The flowing present

Habits are patterns of use (behaviour) which we have developed in the past and which still automatically influence our lives in the present. Sometimes, they are so strong that our ability to experience the present moment in a fresh way is disturbed and therefore they prevent us from meeting the demands that we face now in a relevant manner.

The habit of contracting ourselves when reacting to a stimulus is like that, and how much important the reaction so stronger we contract ourselves habitually. Usually we are not aware of this and of how our reactions are affected from it. However, sometimes we begin to feel that something is going wrong, we start to struggle with our habits and look for help in dealing with them. The Alexander Technique provides means and a way to do this.

In the Alexander Technique, we take the simple stimuli of daily life, like deciding to stand up when we sit, and we stop our immediate reaction to it. While we are still sitting, we give ourselves instructions for non-doing, and continue these also on our way to standing up. The more we repeat this procedure, the more we experience our non-doing, which help us to break through the habitual patterns we created in our past, and come into contact with the present, meeting it afresh.

What do I mean by ‘non-doing’?

Non-Doing are the processes inside us on which we have no direct influence, such as our blood circulation, breathing and digestion etc. We can only have an indirect effect on these. For example, our breathing and heart rate change if we go for a run. It is the same with our basic body structure. We are born with a head at the top and feet down at the other end, with a neck between head and torso and two arms at both sides of this torso. We accept this basic structure as obvious and are not really aware of it, as with our blood circulation. Also, we are not aware how our habitual contractions effect it and limiting it. When we look at the structure of our body in the mirror, we see it as something static and self-evident, while, in fact, it is actually renewing itself from moment to moment. Our structure is alive and flowing, although suffering from our habitual contractions.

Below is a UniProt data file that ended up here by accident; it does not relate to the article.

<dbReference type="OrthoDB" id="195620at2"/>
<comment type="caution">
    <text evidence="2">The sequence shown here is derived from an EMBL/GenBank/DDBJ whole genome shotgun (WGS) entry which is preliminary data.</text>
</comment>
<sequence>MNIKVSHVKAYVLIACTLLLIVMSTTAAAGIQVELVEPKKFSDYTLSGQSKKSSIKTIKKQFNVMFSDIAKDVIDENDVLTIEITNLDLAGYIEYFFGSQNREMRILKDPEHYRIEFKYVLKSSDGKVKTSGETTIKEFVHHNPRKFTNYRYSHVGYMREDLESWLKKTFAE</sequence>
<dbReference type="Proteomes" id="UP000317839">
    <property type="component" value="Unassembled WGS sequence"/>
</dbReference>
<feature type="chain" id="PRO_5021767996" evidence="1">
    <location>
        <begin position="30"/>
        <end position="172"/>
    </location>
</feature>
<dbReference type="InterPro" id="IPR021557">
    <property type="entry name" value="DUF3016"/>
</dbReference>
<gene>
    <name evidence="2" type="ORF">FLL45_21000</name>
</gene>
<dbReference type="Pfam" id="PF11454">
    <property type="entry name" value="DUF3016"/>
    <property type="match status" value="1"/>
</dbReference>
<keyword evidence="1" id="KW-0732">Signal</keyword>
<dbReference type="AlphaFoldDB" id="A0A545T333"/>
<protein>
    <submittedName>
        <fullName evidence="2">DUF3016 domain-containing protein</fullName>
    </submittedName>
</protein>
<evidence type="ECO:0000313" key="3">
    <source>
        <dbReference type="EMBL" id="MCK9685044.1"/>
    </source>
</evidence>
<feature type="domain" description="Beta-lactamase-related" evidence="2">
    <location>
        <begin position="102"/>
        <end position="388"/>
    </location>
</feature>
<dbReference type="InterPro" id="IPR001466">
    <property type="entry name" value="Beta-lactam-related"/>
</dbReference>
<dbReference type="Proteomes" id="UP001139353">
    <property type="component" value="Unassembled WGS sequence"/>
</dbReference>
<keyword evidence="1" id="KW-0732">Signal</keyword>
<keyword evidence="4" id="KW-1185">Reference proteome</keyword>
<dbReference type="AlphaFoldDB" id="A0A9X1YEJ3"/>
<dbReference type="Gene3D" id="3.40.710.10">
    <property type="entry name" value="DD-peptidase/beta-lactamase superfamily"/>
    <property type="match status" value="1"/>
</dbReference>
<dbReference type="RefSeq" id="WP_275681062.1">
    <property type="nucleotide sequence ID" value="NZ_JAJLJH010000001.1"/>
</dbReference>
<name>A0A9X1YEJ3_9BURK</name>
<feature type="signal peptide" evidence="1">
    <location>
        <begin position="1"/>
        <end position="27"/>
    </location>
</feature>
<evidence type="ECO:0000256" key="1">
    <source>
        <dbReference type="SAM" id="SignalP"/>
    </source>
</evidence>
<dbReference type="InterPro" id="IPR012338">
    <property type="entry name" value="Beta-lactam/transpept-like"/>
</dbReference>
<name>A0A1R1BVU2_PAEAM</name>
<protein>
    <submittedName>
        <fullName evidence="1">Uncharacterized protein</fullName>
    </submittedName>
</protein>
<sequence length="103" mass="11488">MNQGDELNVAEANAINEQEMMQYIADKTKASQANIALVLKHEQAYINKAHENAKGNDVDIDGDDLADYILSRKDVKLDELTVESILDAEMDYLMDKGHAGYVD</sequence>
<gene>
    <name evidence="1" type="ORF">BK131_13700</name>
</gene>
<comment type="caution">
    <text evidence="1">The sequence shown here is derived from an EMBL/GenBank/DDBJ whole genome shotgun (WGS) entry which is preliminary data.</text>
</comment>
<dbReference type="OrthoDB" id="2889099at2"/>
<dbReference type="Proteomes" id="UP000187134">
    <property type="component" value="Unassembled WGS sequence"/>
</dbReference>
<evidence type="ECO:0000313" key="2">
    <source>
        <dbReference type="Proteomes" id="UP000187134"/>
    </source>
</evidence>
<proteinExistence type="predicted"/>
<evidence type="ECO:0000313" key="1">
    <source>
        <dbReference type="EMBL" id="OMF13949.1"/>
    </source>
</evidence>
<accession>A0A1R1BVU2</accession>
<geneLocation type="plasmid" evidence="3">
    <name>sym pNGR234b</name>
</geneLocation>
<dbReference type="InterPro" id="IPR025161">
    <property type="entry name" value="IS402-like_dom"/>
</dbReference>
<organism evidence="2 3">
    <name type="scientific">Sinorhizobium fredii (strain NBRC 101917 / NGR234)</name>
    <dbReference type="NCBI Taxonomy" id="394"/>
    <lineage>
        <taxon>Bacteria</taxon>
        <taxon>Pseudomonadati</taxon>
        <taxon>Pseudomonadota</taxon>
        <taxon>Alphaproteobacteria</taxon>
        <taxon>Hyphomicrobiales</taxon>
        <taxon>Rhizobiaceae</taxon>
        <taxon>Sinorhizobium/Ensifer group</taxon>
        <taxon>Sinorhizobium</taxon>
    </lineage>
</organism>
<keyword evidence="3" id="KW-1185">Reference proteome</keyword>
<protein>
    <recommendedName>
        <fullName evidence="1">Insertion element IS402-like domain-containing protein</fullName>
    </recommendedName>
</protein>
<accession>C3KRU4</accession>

‘Doing’ is a word we use when we can have direct effect on our body for example when we lift an arm (it should be noted that even in such a simple act, there is much of non-doing involved).

‘Habit’ is the realm between our doing and non-doing, it is ‘doing’ which was created in the past, and effects automatically and unconsciously our activities in the present, so we cannot directly change it. The habit of unnecessarily contracting our bodies, which also becomes a permanent state, even when we are resting or sleeping, is a source of many shortcomings and ailments. Since habits are strong and we usually don’t notice them, it becomes almost impossible to change them. The impossible can only be softened and even changed indirectly by becoming more conscious and friendly with our non-doing structure of the body. But how is this possible if we cannot have a direct impact on our non-doing?

The way we go about this is to apply an indirect approach. For example, we decide to inhibit our reaction to the stimulus to stand up or to sit, and to drop the wish to contract. Through this, we open the way for our non-doing to express itself more and more. By repeating this process again and again, we become able to experience moments of flowing non-doing, of the flowing present.

The art of meeting

When a person takes private lessons in Alexander Technique he learns the art of “the use of the self”, which is how Alexander described his technique. In short, we can say that this use of the self is adversely affected by habitual patterns, which limits its functioning and causes many problems, both physically and mentally. Learning about the use of the self helps us to deal with patterns which are no longer relevant.

When someone then joins a training course to become a teacher of the Alexander Technique he not only deepens this art of the use of the self, but also learns another skill, which we could call “the art of meeting”.

The moment we touch another person, like our pupil, it awakes a strong drive in us to do something to them, to manipulate them in order to influence, to convince, to help or to impress etc. This throws us back to our overdoing habits, which disturb our coming into a non-doing dialogue with the other person, something which is necessary in order to guide them in finding their free use and the freedom to choose for themselves.

The art of meeting enables us to recognize the true and exposed being of the other, to respect it, and then turn ourselves, through applying the art of the use of the self, into a reflection of that being, like a mirror, in which the pupils can then observe themselves while learning how to find freedom from habitual overdoing, thereby becoming skilled themselves in the art of the use of the self.